As Pathfinder and his military friend descended the hill to the shore of the lake, the discourse did not flag. The latter continued to persuade the former that his diffidence alone prevented complete success with Mabel, and that he had only to persevere in order to prevail. Pathfinder was much too modest by nature, and had been too plainly, though so delicately, discouraged in the recent interview to believe all he heard; still the father used so many arguments which seemed plausible, and it was so grateful to fancy that the daughter might yet be his, that the reader is not to be surprised when he is told that this unsophisticated being did not view Mabel’s recent conduct in precisely the light in which he may be inclined to view it himself. He did not credit all that the Sergeant told him, it is true; but he began to think virgin coyness and ignorance of her own feelings might have induced Mabel to use the language she had.
“The Quartermaster is no favorite,” said Pathfinder in answer to one of his companion’s remarks. “Mabel will never look on him as more than one who has had four or five wives already.”
“Which is more than his share. A man may marry twice without offence to good morals and decency, I allow! but four times is an aggravation.”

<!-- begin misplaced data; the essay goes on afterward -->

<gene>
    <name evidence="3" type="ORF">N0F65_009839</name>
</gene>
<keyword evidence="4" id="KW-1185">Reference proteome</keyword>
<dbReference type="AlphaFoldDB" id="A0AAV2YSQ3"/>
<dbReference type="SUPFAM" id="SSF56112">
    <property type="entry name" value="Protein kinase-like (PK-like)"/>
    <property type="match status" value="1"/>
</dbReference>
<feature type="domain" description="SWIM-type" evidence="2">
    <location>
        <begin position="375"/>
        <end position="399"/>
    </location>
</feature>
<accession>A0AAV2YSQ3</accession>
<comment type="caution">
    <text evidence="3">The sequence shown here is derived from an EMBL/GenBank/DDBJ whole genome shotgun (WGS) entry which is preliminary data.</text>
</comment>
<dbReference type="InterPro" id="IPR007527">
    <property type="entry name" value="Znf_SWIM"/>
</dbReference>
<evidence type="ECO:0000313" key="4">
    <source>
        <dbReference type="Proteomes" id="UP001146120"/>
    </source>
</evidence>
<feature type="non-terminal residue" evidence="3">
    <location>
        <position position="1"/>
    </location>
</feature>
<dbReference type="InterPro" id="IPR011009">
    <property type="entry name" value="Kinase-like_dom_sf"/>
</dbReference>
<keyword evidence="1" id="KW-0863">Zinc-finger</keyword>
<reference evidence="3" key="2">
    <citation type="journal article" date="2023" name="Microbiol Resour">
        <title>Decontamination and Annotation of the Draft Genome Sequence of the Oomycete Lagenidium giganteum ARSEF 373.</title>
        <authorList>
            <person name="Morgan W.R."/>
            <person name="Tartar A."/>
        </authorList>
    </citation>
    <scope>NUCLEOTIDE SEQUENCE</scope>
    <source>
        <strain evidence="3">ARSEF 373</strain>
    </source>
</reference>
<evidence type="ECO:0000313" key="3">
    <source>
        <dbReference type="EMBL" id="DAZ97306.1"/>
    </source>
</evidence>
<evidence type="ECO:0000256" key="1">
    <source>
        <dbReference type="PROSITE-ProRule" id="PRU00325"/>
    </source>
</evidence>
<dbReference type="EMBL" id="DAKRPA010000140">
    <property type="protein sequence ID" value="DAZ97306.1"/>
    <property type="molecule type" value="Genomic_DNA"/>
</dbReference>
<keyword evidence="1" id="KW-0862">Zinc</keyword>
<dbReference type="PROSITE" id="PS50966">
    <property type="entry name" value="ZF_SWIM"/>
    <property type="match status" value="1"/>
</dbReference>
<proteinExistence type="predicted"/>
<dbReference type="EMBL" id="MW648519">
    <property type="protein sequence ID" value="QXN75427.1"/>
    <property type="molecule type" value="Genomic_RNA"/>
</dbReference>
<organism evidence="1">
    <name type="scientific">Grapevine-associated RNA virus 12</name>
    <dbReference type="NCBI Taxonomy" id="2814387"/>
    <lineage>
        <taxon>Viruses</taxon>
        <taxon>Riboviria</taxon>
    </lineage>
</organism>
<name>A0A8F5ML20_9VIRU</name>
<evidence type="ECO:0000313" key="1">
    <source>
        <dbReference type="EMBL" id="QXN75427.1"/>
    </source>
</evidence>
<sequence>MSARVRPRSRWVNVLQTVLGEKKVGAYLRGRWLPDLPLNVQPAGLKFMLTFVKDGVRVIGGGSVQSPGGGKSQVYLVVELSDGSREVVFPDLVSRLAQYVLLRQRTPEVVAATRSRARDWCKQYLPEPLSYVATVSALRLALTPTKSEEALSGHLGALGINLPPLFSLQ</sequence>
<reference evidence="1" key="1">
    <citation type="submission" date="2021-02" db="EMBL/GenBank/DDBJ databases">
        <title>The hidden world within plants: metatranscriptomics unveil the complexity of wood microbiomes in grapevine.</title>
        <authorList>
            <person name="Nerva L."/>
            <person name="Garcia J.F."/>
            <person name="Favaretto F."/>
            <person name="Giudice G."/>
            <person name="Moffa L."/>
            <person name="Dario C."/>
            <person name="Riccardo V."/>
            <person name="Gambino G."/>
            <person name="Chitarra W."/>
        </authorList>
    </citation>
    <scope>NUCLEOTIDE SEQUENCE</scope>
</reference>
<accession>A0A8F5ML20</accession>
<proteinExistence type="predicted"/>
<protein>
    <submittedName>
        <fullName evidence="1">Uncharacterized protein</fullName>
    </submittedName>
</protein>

“I should think even marrying once what Master Cap calls a circumstance,” put in Pathfinder, laughing in his quiet way, for by this time his spirits had recovered some of their buoyancy.
“It is, indeed, my friend, and a most solemn circumstance too. If it were not that Mabel is to be your wife, I would advise you to remain single. But here is the girl herself, and discretion is the word.”
“Ah’s me, Sergeant, I fear you are mistaken!”
Thus was this place
A happy rural seat of various view.
Mabel was in waiting on the beach, and the canoe was soon launched. Pathfinder carried the party out through the surf in the same skillful manner that he had brought it in; and though Mabel’s color heightened with excitement, and her heart seemed often ready to leap out of her mouth again, they reached the side of the Scud without having received even a drop of spray.
Ontario is like a quick-tempered man, sudden to be angered, and as soon appeased. The sea had already fallen; and though the breakers bounded the shore, far as the eye could reach, it was merely in lines of brightness, that appeared and vanished like the returning waves produced by a stone which had been dropped into a pool. The cable of the Scud was scarcely seen above the water, and Jasper had already hoisted his sails, in readiness to depart as soon as the expected breeze from the shore should fill the canvas.
It was just sunset as the cutter’s mainsail flapped and its stem began to sever the water. The air was light and southerly, and the head of the vessel was kept looking up along the south shore, it being the intention to get to the eastward again as fast as possible. The night that succeeded was quiet; and the rest of those who slept deep and tranquil.